* U.S. sanctions to target Iran’s oil sector from November
* Oil buyers already scaling back orders from Iran
* But non-OPEC crude supply to rise -BoAML
SINGAPORE, Aug 29 (Reuters) - Oil markets were stable on Wednesday, buoyed by falling supplies from Iran ahead of U.S. sanctions but held in check by rising production outside the Organization of the Petroleum Exporting Countries.
International Brent crude oil futures were at $76 per barrel at 0030 GMT, up 5 cents from their last close.
U.S. West Texas Intermediate (WTI) crude futures were up 6 cents at $68.59 a barrel.
Traders said crude prices have been supported by the prospect of U.S. sanctions against Iran, which will start to target its oil industry from November.
Bowing to pressure from Washington, many crude buyers have already reduced orders from OPEC’s third-biggest producer.
Despite Tehran offering steep discounts, the total volume of crude oil, including condensate, to load in Iran this month is estimated at 64 million barrels, or 2.06 million barrels per day (bpd), versus a peak of 92.8 million barrels, or 3.09 million bpd, in April, preliminary trade flows data on Thomson Reuters Eikon showed.
RISING NON-OPEC SUPPLY
Despite the risk of disruption especially from OPEC-countries like Venezuela, Iran, Libya and Nigeria, Bank of America Merrill Lynch said global supply could climb towards year-end.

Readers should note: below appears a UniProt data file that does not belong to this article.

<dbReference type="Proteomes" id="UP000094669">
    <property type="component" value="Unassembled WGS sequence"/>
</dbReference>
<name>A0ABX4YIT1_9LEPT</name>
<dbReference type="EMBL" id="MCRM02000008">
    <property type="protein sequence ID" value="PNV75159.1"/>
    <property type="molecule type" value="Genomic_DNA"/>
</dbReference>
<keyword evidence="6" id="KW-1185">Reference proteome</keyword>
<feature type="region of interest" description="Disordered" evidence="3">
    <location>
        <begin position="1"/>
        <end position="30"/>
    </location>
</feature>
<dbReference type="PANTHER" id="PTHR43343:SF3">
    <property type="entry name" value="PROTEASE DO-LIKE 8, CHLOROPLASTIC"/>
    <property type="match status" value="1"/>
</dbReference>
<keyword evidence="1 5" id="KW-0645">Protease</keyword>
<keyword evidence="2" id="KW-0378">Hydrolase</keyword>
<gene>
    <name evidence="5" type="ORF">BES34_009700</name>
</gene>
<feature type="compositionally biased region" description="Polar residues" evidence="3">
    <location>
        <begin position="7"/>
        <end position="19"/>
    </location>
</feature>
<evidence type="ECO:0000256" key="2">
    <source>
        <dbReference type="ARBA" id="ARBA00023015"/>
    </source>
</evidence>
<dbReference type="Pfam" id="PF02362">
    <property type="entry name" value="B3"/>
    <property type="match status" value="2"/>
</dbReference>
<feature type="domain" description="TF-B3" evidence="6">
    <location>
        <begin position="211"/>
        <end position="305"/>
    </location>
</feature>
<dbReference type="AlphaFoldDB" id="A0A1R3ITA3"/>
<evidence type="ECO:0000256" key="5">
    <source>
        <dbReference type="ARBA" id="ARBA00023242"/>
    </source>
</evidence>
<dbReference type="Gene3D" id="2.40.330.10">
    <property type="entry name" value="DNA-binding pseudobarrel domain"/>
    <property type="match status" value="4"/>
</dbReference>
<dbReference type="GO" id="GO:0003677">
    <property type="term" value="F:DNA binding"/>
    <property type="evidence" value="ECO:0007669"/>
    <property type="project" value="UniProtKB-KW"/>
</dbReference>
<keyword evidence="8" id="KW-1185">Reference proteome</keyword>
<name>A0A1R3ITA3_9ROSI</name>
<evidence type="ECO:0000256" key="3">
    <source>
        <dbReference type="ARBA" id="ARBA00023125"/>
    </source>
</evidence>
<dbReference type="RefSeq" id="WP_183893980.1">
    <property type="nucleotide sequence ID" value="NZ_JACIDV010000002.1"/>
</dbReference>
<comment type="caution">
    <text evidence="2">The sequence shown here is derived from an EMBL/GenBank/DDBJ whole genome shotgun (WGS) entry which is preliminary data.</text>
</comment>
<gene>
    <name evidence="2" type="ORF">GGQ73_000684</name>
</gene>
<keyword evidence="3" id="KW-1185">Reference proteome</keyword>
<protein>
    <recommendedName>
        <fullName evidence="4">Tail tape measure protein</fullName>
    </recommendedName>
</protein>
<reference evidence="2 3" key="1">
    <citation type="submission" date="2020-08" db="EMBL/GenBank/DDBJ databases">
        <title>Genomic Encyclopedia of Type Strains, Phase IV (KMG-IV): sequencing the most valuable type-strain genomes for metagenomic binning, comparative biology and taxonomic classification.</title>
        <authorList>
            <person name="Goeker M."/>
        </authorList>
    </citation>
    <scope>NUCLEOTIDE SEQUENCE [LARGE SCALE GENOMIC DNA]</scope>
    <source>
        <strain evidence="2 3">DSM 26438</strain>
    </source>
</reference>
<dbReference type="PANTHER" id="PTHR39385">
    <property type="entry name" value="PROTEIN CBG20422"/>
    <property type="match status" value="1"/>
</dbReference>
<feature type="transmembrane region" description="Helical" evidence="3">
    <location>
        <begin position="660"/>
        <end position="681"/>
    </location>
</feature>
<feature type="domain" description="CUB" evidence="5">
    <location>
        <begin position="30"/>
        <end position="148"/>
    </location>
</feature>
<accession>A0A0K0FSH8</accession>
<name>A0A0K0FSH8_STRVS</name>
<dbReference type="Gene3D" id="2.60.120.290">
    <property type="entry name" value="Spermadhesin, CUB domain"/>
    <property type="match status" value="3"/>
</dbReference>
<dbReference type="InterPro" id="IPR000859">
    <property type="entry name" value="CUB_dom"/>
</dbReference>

“Heading into 4Q18, we expect rising non-OPEC oil production as supply outages abate and greenfield projects ramp up,” the U.S. bank said in a note to clients.
“Currently, non-OPEC supply outages are at a 15-month high of 730,000 barrels per day. However, nearly half of these volumes are in the process of being restored,” it said.
Adding to that will be new production in Canada, Brazil and from the United States, which the bank said “should provide a substantial boost to non-OPEC supplies” during the second-half of the year “taming upside pressures on Brent crude oil prices”.
Bank of America said it expected Brent prices to be in a $65 to $80 per barrel range “until Iran sanctions start to bite” in the first-half of 2019.
Reporting by Henning Gloystein Editing by Joseph Radford
Our Standards: The Thomson Reuters Trust Principles.